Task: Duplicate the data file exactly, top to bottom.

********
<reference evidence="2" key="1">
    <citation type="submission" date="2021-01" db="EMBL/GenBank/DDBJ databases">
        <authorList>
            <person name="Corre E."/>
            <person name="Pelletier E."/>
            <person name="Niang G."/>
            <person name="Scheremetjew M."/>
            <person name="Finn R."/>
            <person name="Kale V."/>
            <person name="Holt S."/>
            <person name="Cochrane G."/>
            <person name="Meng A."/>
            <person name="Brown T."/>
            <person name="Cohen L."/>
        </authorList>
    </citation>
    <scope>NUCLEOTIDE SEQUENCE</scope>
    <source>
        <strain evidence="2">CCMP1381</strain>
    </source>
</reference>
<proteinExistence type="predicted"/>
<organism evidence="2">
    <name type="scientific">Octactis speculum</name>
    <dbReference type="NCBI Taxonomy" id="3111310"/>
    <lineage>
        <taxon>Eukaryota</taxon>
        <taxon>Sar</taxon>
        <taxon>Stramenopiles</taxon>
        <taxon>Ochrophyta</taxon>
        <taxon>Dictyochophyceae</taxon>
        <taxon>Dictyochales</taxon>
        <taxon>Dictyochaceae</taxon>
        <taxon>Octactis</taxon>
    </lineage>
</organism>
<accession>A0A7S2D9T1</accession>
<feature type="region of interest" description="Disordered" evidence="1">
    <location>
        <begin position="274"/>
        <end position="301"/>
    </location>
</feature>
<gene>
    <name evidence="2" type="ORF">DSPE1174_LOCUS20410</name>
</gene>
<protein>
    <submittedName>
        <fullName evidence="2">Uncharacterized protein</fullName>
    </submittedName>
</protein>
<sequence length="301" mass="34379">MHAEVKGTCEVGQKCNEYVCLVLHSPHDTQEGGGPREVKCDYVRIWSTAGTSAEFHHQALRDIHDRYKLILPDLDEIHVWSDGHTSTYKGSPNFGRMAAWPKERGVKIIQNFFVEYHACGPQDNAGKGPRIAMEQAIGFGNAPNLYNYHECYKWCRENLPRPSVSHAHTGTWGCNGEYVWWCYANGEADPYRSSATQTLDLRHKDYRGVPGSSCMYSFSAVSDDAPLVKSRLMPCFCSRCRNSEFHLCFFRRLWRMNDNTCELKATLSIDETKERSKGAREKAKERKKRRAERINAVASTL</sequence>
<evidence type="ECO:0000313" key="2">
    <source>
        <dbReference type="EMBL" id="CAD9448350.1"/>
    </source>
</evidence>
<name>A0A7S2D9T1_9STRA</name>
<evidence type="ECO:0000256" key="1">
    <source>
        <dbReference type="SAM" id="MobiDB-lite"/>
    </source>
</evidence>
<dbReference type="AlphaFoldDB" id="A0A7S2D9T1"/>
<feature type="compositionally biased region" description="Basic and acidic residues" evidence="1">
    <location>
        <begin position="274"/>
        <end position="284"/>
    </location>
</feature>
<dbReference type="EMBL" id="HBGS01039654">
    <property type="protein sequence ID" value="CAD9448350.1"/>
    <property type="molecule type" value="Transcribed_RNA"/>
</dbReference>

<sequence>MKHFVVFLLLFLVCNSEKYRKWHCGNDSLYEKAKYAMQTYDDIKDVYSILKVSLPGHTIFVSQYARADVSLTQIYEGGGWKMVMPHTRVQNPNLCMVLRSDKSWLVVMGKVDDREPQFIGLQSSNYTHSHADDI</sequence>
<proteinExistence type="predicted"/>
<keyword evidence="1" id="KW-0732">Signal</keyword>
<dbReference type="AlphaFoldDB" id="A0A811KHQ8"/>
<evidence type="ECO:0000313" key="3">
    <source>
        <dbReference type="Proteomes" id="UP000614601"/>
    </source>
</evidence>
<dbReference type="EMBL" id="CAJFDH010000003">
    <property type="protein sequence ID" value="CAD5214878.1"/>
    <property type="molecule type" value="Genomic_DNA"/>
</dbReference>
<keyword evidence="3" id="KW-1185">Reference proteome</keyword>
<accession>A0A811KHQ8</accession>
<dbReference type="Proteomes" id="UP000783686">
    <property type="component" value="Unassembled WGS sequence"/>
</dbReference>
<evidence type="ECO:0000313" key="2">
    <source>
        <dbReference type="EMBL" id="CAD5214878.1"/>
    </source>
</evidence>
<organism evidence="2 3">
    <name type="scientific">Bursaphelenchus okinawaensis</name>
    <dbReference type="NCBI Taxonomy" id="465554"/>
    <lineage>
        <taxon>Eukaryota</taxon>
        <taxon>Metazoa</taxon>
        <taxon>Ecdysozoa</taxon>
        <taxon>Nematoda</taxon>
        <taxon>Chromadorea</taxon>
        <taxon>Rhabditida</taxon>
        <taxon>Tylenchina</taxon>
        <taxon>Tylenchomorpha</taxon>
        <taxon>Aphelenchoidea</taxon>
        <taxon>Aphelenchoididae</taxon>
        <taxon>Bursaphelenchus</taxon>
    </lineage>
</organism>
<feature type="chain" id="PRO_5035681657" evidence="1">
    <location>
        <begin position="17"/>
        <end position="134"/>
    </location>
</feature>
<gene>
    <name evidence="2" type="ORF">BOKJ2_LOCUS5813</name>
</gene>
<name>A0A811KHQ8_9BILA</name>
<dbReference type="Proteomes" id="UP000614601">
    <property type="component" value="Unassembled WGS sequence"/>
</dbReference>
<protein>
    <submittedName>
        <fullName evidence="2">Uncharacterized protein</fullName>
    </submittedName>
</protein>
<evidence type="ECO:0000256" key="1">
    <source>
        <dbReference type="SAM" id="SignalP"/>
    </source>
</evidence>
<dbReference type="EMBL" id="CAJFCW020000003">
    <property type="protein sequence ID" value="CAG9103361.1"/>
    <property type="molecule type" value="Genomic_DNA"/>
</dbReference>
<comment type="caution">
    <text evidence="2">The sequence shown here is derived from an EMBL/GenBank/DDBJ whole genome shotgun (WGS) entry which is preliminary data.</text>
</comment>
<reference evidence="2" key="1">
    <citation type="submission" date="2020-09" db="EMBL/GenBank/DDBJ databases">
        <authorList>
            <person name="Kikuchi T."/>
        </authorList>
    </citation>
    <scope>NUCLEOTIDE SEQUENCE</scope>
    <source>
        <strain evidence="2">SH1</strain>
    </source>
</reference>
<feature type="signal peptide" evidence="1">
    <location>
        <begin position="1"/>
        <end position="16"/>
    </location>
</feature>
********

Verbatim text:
<reference evidence="2" key="1">
    <citation type="submission" date="2021-01" db="EMBL/GenBank/DDBJ databases">
        <authorList>
            <person name="Corre E."/>
            <person name="Pelletier E."/>
            <person name="Niang G."/>
            <person name="Scheremetjew M."/>
            <person name="Finn R."/>
            <person name="Kale V."/>
            <person name="Holt S."/>
            <person name="Cochrane G."/>
            <person name="Meng A."/>
            <person name="Brown T."/>
            <person name="Cohen L."/>
        </authorList>
    </citation>
    <scope>NUCLEOTIDE SEQUENCE</scope>
    <source>
        <strain evidence="2">CCMP1381</strain>
    </source>
</reference>
<proteinExistence type="predicted"/>
<organism evidence="2">
    <name type="scientific">Octactis speculum</name>
    <dbReference type="NCBI Taxonomy" id="3111310"/>
    <lineage>
        <taxon>Eukaryota</taxon>
        <taxon>Sar</taxon>
        <taxon>Stramenopiles</taxon>
        <taxon>Ochrophyta</taxon>
        <taxon>Dictyochophyceae</taxon>
        <taxon>Dictyochales</taxon>
        <taxon>Dictyochaceae</taxon>
        <taxon>Octactis</taxon>
    </lineage>
</organism>
<accession>A0A7S2D9T1</accession>
<feature type="region of interest" description="Disordered" evidence="1">
    <location>
        <begin position="274"/>
        <end position="301"/>
    </location>
</feature>
<gene>
    <name evidence="2" type="ORF">DSPE1174_LOCUS20410</name>
</gene>
<protein>
    <submittedName>
        <fullName evidence="2">Uncharacterized protein</fullName>
    </submittedName>
</protein>
<sequence length="301" mass="34379">MHAEVKGTCEVGQKCNEYVCLVLHSPHDTQEGGGPREVKCDYVRIWSTAGTSAEFHHQALRDIHDRYKLILPDLDEIHVWSDGHTSTYKGSPNFGRMAAWPKERGVKIIQNFFVEYHACGPQDNAGKGPRIAMEQAIGFGNAPNLYNYHECYKWCRENLPRPSVSHAHTGTWGCNGEYVWWCYANGEADPYRSSATQTLDLRHKDYRGVPGSSCMYSFSAVSDDAPLVKSRLMPCFCSRCRNSEFHLCFFRRLWRMNDNTCELKATLSIDETKERSKGAREKAKERKKRRAERINAVASTL</sequence>
<evidence type="ECO:0000313" key="2">
    <source>
        <dbReference type="EMBL" id="CAD9448350.1"/>
    </source>
</evidence>
<name>A0A7S2D9T1_9STRA</name>
<evidence type="ECO:0000256" key="1">
    <source>
        <dbReference type="SAM" id="MobiDB-lite"/>
    </source>
</evidence>
<dbReference type="AlphaFoldDB" id="A0A7S2D9T1"/>
<feature type="compositionally biased region" description="Basic and acidic residues" evidence="1">
    <location>
        <begin position="274"/>
        <end position="284"/>
    </location>
</feature>
<dbReference type="EMBL" id="HBGS01039654">
    <property type="protein sequence ID" value="CAD9448350.1"/>
    <property type="molecule type" value="Transcribed_RNA"/>
</dbReference>

<sequence>MKHFVVFLLLFLVCNSEKYRKWHCGNDSLYEKAKYAMQTYDDIKDVYSILKVSLPGHTIFVSQYARADVSLTQIYEGGGWKMVMPHTRVQNPNLCMVLRSDKSWLVVMGKVDDREPQFIGLQSSNYTHSHADDI</sequence>
<proteinExistence type="predicted"/>
<keyword evidence="1" id="KW-0732">Signal</keyword>
<dbReference type="AlphaFoldDB" id="A0A811KHQ8"/>
<evidence type="ECO:0000313" key="3">
    <source>
        <dbReference type="Proteomes" id="UP000614601"/>
    </source>
</evidence>
<dbReference type="EMBL" id="CAJFDH010000003">
    <property type="protein sequence ID" value="CAD5214878.1"/>
    <property type="molecule type" value="Genomic_DNA"/>
</dbReference>
<keyword evidence="3" id="KW-1185">Reference proteome</keyword>
<accession>A0A811KHQ8</accession>
<dbReference type="Proteomes" id="UP000783686">
    <property type="component" value="Unassembled WGS sequence"/>
</dbReference>
<evidence type="ECO:0000313" key="2">
    <source>
        <dbReference type="EMBL" id="CAD5214878.1"/>
    </source>
</evidence>
<organism evidence="2 3">
    <name type="scientific">Bursaphelenchus okinawaensis</name>
    <dbReference type="NCBI Taxonomy" id="465554"/>
    <lineage>
        <taxon>Eukaryota</taxon>
        <taxon>Metazoa</taxon>
        <taxon>Ecdysozoa</taxon>
        <taxon>Nematoda</taxon>
        <taxon>Chromadorea</taxon>
        <taxon>Rhabditida</taxon>
        <taxon>Tylenchina</taxon>
        <taxon>Tylenchomorpha</taxon>
        <taxon>Aphelenchoidea</taxon>
        <taxon>Aphelenchoididae</taxon>
        <taxon>Bursaphelenchus</taxon>
    </lineage>
</organism>
<feature type="chain" id="PRO_5035681657" evidence="1">
    <location>
        <begin position="17"/>
        <end position="134"/>
    </location>
</feature>
<gene>
    <name evidence="2" type="ORF">BOKJ2_LOCUS5813</name>
</gene>
<name>A0A811KHQ8_9BILA</name>
<dbReference type="Proteomes" id="UP000614601">
    <property type="component" value="Unassembled WGS sequence"/>
</dbReference>
<protein>
    <submittedName>
        <fullName evidence="2">Uncharacterized protein</fullName>
    </submittedName>
</protein>
<evidence type="ECO:0000256" key="1">
    <source>
        <dbReference type="SAM" id="SignalP"/>
    </source>
</evidence>
<dbReference type="EMBL" id="CAJFCW020000003">
    <property type="protein sequence ID" value="CAG9103361.1"/>
    <property type="molecule type" value="Genomic_DNA"/>
</dbReference>
<comment type="caution">
    <text evidence="2">The sequence shown here is derived from an EMBL/GenBank/DDBJ whole genome shotgun (WGS) entry which is preliminary data.</text>
</comment>
<reference evidence="2" key="1">
    <citation type="submission" date="2020-09" db="EMBL/GenBank/DDBJ databases">
        <authorList>
            <person name="Kikuchi T."/>
        </authorList>
    </citation>
    <scope>NUCLEOTIDE SEQUENCE</scope>
    <source>
        <strain evidence="2">SH1</strain>
    </source>
</reference>
<feature type="signal peptide" evidence="1">
    <location>
        <begin position="1"/>
        <end position="16"/>
    </location>
</feature>